June 15, 2019
June 15, 2019
October 19, 2019
Engineering Design Graphics
A service learning project where students learn and apply advanced CAD modeling techniques to the development of a parametric, fully customizable CAD assembly of prosthetic limbs is described. Engineering students, working with engineering faculty, designed and built prosthetic arms and hands using 3D printing for children in need within the local community. While existing CAD designs are available, customizing them to the very unique anatomy of users with missing or malformed upper extremities is a challenging process. One of the goals of this project was to streamline the customization process by customizing the prosthetic CAD models before the first part is printed. Top-down design is an advanced modeling approach that utilizes key parameters in a “skeleton” part to drive the size of all members of the prosthetic arm to greatly reduce customization time and allow nearly limitless customization. The educational goals of this project are to provide deep, applied learning of advanced CAD modeling (a key and broad mechanical engineering skill) techniques within the scope of a service learning project by harnessing the excitement and energy generated by this extracurricular project to amplify technical skill development. Project outcomes and perspectives from students and faculty are presented.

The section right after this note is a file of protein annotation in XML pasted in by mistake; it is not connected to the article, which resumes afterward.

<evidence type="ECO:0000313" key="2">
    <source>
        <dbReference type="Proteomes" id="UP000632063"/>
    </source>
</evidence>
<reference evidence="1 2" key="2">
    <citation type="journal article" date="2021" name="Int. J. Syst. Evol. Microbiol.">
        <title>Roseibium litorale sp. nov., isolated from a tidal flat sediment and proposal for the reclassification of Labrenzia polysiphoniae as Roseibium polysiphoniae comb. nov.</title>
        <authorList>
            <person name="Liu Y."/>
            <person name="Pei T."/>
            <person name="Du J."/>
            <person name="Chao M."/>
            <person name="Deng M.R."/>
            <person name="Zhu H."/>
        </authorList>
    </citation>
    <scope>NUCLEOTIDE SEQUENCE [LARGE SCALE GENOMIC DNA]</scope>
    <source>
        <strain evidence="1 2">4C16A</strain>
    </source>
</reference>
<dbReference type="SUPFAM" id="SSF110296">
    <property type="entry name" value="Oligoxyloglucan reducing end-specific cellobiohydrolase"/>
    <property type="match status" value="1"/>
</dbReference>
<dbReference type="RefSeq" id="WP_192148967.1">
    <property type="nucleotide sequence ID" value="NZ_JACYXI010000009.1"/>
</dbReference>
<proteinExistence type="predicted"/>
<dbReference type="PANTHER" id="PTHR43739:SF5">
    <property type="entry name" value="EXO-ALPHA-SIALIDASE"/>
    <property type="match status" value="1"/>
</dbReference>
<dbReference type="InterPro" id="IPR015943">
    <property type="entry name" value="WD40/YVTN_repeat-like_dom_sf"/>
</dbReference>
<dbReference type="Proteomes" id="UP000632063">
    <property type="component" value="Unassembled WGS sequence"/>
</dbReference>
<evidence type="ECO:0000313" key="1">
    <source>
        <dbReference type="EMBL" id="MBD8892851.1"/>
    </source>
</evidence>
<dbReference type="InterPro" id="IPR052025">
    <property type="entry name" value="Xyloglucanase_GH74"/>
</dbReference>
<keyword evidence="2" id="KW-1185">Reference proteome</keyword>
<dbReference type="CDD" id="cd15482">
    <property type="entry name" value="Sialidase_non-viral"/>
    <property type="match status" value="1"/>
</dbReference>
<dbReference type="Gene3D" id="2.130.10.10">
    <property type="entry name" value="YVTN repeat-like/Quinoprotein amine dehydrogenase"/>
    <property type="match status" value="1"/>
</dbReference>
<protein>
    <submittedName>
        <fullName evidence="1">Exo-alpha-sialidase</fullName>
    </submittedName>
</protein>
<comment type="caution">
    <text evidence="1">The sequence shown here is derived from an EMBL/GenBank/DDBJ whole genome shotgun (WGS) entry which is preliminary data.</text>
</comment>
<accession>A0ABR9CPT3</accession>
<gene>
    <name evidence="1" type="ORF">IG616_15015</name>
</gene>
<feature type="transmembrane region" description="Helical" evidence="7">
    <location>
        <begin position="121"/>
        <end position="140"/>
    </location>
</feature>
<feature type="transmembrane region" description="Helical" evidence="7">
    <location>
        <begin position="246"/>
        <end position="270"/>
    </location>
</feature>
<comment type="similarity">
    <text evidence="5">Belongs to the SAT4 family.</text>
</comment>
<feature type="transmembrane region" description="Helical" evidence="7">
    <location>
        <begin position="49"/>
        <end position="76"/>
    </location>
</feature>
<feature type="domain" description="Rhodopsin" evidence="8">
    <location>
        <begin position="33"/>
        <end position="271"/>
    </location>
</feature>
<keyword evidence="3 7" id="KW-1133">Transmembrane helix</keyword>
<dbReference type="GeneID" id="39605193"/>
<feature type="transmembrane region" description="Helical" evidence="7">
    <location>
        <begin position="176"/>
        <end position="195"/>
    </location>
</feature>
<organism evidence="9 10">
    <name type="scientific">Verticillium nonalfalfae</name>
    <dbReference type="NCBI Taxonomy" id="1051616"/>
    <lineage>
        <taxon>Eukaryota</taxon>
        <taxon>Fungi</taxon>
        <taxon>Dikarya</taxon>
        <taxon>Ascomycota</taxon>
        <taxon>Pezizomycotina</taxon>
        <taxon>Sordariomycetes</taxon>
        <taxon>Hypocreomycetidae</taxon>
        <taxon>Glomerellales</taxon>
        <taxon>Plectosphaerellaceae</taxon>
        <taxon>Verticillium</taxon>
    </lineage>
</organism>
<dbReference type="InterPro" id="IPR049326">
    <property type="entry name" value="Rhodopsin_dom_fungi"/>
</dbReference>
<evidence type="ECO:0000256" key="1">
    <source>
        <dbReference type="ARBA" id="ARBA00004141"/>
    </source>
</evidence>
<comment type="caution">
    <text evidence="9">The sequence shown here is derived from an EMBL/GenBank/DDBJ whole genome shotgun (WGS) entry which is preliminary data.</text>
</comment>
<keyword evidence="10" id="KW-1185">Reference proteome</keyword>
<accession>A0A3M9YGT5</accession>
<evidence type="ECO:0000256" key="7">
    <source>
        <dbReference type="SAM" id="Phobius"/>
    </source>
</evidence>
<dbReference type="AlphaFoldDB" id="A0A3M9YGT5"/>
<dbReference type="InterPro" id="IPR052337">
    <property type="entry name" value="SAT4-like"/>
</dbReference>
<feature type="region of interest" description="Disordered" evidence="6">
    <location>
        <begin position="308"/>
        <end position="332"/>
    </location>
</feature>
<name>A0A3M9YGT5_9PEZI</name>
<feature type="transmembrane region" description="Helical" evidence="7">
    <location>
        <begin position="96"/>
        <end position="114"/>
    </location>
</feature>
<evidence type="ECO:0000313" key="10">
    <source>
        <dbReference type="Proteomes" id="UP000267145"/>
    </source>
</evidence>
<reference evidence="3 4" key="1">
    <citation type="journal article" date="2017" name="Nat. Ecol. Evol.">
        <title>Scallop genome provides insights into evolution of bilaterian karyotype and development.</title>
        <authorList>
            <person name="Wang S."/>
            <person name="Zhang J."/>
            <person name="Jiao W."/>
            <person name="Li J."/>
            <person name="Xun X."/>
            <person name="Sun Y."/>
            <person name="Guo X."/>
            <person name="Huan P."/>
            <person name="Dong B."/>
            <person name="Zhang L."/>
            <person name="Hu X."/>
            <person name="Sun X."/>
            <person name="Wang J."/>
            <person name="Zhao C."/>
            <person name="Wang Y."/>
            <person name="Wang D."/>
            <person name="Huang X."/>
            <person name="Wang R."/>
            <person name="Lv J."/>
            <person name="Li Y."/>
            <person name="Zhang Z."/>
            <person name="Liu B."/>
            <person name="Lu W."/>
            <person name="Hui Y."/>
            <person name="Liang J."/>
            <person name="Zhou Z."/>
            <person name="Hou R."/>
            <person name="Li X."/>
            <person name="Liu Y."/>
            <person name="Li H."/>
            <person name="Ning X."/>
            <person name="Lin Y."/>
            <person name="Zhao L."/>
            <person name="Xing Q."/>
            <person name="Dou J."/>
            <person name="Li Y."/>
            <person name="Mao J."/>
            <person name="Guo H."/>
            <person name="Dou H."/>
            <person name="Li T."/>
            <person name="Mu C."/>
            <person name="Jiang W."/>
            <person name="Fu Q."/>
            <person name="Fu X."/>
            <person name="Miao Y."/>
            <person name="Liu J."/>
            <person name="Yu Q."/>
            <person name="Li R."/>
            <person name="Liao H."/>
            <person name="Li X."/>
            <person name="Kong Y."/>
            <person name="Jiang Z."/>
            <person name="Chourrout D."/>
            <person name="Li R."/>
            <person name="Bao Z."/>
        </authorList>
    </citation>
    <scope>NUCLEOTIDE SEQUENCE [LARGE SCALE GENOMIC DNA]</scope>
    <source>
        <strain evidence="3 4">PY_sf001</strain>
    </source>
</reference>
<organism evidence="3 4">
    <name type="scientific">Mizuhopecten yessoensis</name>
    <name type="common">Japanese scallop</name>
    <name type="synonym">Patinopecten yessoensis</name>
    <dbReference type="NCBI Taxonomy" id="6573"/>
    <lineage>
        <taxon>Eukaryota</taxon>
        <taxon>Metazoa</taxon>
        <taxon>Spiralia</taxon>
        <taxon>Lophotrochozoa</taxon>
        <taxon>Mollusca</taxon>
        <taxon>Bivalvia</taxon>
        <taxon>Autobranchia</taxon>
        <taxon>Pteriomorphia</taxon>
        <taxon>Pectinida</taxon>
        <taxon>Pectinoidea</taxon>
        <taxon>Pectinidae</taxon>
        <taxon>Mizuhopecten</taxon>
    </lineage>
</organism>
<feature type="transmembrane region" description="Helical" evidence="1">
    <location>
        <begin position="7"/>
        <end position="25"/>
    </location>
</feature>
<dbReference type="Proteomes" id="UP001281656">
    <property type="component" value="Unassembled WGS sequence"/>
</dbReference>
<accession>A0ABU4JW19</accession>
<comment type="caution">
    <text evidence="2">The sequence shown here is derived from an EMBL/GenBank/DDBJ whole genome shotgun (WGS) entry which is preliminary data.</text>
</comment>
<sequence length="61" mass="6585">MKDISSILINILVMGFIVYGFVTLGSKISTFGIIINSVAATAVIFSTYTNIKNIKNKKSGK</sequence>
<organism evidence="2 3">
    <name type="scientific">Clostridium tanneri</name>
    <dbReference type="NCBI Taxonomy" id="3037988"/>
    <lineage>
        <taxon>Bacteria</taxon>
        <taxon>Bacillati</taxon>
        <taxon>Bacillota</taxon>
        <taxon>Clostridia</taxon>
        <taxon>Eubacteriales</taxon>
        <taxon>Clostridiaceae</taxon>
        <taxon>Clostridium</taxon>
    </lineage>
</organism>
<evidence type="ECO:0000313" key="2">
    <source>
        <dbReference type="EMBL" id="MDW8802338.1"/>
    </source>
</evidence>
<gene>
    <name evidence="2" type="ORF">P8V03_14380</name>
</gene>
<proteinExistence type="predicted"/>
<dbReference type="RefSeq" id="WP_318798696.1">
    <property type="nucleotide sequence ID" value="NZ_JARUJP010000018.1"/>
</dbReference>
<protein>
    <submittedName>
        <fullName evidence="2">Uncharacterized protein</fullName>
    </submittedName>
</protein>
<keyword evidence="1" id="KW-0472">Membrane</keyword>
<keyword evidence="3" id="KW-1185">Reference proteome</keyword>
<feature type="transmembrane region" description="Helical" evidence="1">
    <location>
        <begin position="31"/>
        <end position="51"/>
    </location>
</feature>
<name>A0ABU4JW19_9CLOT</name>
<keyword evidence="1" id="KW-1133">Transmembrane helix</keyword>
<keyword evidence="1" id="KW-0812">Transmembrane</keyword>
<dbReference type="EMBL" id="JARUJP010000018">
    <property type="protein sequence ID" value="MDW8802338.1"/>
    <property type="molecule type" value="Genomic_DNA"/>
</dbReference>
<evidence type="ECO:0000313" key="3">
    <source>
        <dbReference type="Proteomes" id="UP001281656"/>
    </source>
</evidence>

Boleneus, G. J., & Kellam, S. M., & Stewart, J., & Gerlick, R. E., & Michaelis, B. M. (2019, June), Top-Down Design Enables Flexible Design of Prosthetic Forearms and Hands Paper presented at 2019 ASEE Annual Conference & Exposition , Tampa, Florida. 10.18260/1-2--33447
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